Saturday, September 26, 2009

Krishna comes from Delhi, 16 September 09

Krishna's train came into Coimbatore at 5:45am, three hours down the mountain from Boys Company. We hadn't seen her for almost a year, so it was good to see her.Krishna and I in the taxi from Coimbatore to Boys Company, up the mountain
After a week, we decided to take a trip to Ooty and Mudumalai Wildlife Sanctuary. Here is a picture of the tea estates en route to Ooty.

Mariama and I on a boat on Ooty Lake

After Ooty, we decided to head toward Mudumalai Wildlife Sanctuary, stopping here at 9-Mile which is a hill with a wonderful view. Here I am with Mariama and our driver, Rajan.

Rajan with Gopal

Krishna and Rajan

Monkeys near the car at 9-Mile (in fact, we had muddy monkey footprints on the taxi windshield)

From 9-Mile, we went on to Pykara Falls.

It is impossible for Krishna to stay out of the water, so here she is with her feet in.

In front of "my house." This old house is now abandoned, but it must have been wonderful since it overlooks these falls and the lake.

Driving through the mountain to Mudumalai Wildlife Sanctuary, we passed this outlook.

"The Famous Mudumalai wild life Sanctuary is situated at an elevation of 1000 meters and extending over an area of 321 sq.kmts lies this sanctuary between Kerala and Karnataka states. This is one of India's best sanctuaries. Nature has been lavish in providing this sanctuary with thickly wooded hills, plateaus, deep valleys, waterfalls, rivers, marshes and streams. The varied flora and topography meet the ecological requirements of several species in habitating the sanctuary and give the visitors a sense of satisfaction.The vegetation is quite varied in this region. The hilly terrain of the Western Ghats, clothed in dense mixed and moist deciduous forests, make Mudumalai (the ancient hills) a most attractive wildlife reserve. Bamboos (Bambusa Arundinacea) Natural teak (Tectona Grandis), Anogeissus latifolia, Terminalia, Crenulata/Terminalia Tomontosa, Grewia, and blooming trees like Indian Labumusum, Aredesia, Solanancea are some of the flora. The fauna include Elephants, Gaur, Banner, Macaque, Common Langur, Tigers, Leopards, Chital, Panther, Sloth Bear, Python, Barking Deer, Four Horned Antelope, Otter, Crocodiles (Mugger), Giant Flying Squirrel, Sambar, Hyena, Wild Dog, Wild Boar, Mouse Deer, Spotted Deer, Jackal, Hare, Porcupine and Mongoose. The birds listed in this sanctuary are Peacock-our National bird, Grey Jungle Fowl, Red Spur Fowl, Grey Partridge Quails, Goggle Eyed Plower, Malabar Whistling Thrush, Large Racket-Tailed Dronge, The Magpie-robin, Spotted Babbler, Small Green Barbet, Green Pigeons, Brown Dove, Malabar Grey Hornbill, Bulbuls, Mynahs, etc. Among birds of prey, Eagles, Hawks, Buzzards, Harriers, Falcons and King Vulture are predominant, besides some migratory water birds."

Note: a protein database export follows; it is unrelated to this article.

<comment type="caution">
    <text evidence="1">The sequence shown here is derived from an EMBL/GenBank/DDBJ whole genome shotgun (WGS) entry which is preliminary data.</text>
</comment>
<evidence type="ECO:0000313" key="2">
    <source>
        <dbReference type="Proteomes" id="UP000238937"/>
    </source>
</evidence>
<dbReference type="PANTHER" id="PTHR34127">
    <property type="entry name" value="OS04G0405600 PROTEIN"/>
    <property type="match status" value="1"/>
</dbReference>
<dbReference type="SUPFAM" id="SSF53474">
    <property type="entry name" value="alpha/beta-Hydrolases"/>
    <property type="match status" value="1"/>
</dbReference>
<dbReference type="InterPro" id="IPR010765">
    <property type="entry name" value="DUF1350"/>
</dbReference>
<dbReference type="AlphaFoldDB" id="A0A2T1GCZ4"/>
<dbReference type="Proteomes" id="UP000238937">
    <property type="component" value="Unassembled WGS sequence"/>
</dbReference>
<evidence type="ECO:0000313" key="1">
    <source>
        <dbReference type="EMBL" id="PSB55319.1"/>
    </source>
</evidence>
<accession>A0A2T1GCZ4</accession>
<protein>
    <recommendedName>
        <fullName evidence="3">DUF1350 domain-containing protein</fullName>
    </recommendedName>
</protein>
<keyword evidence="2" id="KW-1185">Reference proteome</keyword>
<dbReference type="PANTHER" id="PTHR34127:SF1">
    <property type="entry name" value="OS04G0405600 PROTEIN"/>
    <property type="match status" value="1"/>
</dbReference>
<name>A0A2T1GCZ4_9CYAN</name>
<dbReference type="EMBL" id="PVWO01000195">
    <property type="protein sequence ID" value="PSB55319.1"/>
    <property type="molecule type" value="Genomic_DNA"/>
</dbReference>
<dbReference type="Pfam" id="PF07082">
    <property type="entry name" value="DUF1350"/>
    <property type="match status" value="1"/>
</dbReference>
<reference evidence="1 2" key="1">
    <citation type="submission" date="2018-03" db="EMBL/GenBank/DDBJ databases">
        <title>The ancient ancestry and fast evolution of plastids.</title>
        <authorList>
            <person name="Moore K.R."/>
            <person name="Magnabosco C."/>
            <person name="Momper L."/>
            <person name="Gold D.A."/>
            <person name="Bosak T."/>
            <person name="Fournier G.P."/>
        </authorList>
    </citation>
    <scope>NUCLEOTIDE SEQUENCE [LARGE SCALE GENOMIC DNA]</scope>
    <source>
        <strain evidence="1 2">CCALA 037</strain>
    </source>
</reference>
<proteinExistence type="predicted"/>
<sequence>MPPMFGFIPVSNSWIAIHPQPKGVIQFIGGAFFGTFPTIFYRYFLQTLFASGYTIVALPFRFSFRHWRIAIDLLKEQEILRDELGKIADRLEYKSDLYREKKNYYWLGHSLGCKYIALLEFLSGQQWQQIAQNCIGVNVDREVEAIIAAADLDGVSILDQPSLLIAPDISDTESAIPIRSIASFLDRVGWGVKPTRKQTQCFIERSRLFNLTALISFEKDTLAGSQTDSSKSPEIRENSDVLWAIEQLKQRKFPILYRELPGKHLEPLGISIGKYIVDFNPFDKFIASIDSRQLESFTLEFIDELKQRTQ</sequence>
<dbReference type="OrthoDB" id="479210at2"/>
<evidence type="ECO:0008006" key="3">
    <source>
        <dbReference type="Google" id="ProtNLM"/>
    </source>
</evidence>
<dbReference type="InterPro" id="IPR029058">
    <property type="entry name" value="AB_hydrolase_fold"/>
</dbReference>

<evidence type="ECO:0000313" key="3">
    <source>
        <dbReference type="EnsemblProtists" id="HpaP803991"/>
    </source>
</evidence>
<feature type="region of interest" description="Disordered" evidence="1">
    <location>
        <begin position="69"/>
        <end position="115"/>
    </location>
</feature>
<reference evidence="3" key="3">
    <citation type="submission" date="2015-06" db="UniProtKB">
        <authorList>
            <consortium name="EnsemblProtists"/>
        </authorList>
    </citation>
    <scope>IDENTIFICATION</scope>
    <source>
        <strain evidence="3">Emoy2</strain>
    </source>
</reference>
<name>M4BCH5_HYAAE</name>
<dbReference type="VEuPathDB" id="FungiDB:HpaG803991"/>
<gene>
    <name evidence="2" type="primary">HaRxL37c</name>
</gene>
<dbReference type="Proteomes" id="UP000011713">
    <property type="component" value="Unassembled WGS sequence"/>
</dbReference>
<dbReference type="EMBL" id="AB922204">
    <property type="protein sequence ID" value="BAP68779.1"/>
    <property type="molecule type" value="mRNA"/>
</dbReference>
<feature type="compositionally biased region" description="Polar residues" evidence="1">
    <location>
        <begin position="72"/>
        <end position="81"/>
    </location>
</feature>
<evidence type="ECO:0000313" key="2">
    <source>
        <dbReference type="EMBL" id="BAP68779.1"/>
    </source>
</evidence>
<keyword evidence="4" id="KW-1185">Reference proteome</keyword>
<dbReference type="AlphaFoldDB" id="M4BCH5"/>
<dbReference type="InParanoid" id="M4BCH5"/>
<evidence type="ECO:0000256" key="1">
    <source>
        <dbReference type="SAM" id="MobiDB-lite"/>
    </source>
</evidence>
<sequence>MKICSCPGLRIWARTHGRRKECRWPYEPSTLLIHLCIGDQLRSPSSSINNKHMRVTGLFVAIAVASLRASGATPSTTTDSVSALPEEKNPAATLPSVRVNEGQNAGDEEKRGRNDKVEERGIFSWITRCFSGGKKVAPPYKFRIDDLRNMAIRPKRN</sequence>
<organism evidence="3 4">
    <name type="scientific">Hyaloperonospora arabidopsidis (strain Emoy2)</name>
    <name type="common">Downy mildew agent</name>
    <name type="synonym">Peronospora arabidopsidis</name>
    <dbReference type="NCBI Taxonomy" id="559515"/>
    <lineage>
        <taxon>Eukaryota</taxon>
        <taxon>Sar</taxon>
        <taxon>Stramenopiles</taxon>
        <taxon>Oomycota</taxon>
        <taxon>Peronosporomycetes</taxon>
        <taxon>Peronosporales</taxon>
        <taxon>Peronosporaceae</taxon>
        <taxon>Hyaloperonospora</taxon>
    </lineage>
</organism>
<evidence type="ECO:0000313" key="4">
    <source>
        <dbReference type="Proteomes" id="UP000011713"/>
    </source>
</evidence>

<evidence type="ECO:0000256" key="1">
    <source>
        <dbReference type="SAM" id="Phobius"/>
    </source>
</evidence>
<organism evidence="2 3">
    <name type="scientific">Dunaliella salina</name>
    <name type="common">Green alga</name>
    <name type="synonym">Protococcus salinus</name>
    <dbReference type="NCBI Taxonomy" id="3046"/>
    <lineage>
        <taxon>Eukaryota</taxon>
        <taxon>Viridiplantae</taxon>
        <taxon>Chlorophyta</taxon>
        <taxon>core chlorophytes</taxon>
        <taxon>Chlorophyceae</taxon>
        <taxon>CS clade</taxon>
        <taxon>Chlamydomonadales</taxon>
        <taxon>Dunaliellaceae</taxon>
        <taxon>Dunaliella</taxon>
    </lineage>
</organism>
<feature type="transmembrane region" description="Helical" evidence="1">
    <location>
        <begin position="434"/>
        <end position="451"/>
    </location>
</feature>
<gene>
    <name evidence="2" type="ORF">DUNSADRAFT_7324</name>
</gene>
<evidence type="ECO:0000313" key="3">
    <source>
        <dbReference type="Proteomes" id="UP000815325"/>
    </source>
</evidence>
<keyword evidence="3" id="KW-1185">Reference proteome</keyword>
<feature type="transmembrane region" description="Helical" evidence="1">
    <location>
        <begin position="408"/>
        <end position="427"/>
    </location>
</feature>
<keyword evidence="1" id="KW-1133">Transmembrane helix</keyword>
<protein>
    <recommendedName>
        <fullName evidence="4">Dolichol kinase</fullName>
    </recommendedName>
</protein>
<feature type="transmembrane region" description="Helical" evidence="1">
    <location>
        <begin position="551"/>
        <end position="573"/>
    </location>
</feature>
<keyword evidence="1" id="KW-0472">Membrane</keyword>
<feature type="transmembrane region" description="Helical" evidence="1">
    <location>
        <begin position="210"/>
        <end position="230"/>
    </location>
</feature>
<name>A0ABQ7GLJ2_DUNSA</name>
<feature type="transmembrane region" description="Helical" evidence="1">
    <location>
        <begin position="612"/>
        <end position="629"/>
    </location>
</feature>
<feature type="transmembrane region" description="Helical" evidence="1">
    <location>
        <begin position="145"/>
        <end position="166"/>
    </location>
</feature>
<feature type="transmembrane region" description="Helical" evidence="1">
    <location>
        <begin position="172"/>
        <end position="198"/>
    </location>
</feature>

"Mudumalai Wildlife Sanctuary & National Park is situated at the tri-junction of the three southern states of Tamilnadu, Kerala, and Karnataka. Mudumalai wildlife reserve is a continuation of the Bandipur National Park. It was the first sanctuary in South India and established in the year 1940. It covers an area of 321 Sq. Km. comprising of pristine tropical wilderness. The place is rich in its bio-diversity especially the avifauna (Birds). The river Moyar that flows along the border or Tamil Nadu and Karnataka separates the two. The Mysore - Ooty highway runs through the park.
"It is included as part of the Nilgiri Bio-sphere reserve which is the first of its kind to be declared as a bio-sphere reserve in the country. A variety of habitats ranging from Tropical Evergreen forest, Moist mixed deciduous, Moist Teak forest, Dry teak forest, Secondary grass lands, Shrubs and Swamps exists here. The bird diversity in these habitats is unbelievably rich and is a welcoming place for bird watchers from far and wide. This park harbours over 200 species of birds from 48 families and is one of the richest bird areas in the State of Tamilnadu. Some of the rarely seen Birds of prey like the rufous bellied hawk eagle can be occasionally seen in this sanctuary. Nights are fascinating especially during the month of April, when the whole sanctuary is illuminated with millions of glow worms. "

At Mudumalai, we saw an elephant, these Cheetal (spotted deer) (sorry you can't see them well), Common Langor (black-faced money), Sloth Bear (barely), and Peacock (Indian state bird). We saw some from our taxi and some from a Mudumalai tour bus.

All day we had been blessed with gorgeous light and views. After all these inspiring nature views, our ride home was poetically beautiful.

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